Newspaper editorial and opinion sections, reviews (of books, movies, music, restaurants, hotels, or cities), cover letters, letters of recommendation, and letters of complaint all contain persuasive writing.

4. Descriptive writing

Descriptive writing involves describing things in great detail, such as persons, places, and events. It’s almost as if you’re painting a picture in the imaginations of your readers.

Descriptive writing is the art of expressing yourself with words. Everything is described in terms of all senses by a writer. He describes what it looks like, feels like, smells like, and sounds like in words.

Descriptive writing serves as a bridge between the outside and the inside worlds. A writer uses a variety of adjectives and adverbs to paint a vivid picture for the reader.

Descriptive writing is typically written in the first-person point of view, and the context of the writing is emotive and intimate.

Haruki Murakami is a well-known Japanese author who is known for his descriptive writing. His descriptive language is best exemplified in classics like Kafka on the Shore and Norwegian Woods.

Not only does one read his writings, but one lives in his universe. Descriptive writing is employed alongside all other types of writing because a writer may need to explain a scene or character in depth from time to time so that readers can better understand the story.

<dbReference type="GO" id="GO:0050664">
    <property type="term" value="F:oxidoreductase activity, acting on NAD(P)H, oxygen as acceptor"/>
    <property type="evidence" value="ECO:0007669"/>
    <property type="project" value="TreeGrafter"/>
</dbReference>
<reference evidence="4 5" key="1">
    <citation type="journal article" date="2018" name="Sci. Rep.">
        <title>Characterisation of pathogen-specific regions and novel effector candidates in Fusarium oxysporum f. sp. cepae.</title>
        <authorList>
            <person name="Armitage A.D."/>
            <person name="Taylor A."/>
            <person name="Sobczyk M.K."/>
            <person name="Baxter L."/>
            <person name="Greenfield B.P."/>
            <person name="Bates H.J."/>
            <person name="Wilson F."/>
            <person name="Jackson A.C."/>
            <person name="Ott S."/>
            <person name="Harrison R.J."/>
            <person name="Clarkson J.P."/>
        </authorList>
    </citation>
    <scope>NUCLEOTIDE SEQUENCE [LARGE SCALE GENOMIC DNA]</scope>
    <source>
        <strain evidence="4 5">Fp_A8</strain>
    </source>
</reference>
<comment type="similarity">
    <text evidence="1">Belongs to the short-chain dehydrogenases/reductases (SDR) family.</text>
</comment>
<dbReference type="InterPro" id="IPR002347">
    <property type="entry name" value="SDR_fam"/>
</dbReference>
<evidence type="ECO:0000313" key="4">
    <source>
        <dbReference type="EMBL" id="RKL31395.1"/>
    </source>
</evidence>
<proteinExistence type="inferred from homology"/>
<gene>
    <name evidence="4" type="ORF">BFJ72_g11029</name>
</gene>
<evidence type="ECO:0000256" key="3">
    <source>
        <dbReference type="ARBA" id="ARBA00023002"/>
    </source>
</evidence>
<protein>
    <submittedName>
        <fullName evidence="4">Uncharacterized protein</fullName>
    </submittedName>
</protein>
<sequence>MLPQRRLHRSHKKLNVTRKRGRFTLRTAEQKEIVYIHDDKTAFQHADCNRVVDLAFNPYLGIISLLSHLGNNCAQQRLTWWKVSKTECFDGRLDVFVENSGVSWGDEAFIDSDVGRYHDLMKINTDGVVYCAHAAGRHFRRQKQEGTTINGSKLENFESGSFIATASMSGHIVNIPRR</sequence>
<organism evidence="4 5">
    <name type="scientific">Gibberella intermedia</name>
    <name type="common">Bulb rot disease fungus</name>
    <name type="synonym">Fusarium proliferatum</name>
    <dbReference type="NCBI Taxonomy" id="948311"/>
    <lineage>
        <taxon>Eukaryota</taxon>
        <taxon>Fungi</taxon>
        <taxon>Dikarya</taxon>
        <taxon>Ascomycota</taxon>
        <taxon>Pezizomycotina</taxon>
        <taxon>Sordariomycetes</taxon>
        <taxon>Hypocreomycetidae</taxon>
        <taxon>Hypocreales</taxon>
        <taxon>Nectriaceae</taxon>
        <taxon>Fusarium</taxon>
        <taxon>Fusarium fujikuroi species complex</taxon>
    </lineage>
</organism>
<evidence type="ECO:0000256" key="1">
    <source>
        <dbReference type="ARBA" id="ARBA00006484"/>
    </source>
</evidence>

Descriptive writing has a poetic quality to it. It concentrates on describing everything in great detail so that the reader can see, smell, taste, hear, and feel what is happening. Poetry, journals, fictitious stories, diary writing, and nature writing, all employ this writing style.

5. Objective writing

This type of writing is one of the types of writing that entails writing something that can be backed up with facts and proof. The data should be well-researched and statistically and scientifically correct.

The author should remain objective and neutral, allowing the readers to form their own opinions. A formal style of writing is objective writing. As a result, instead of writing “men and girls,” write “men and women.”

Because this type of writing is “to the point of writing” therefore, a writer should avoid intensifying anything by using words like “always,” “extremely,” and “never.” Objective writing is indeed based on facts. 

6. Subjective writing

This is a type of writing in which the author expresses his or her personal view. An author expresses his or her thoughts, feelings, views, and perspectives in his or her writing.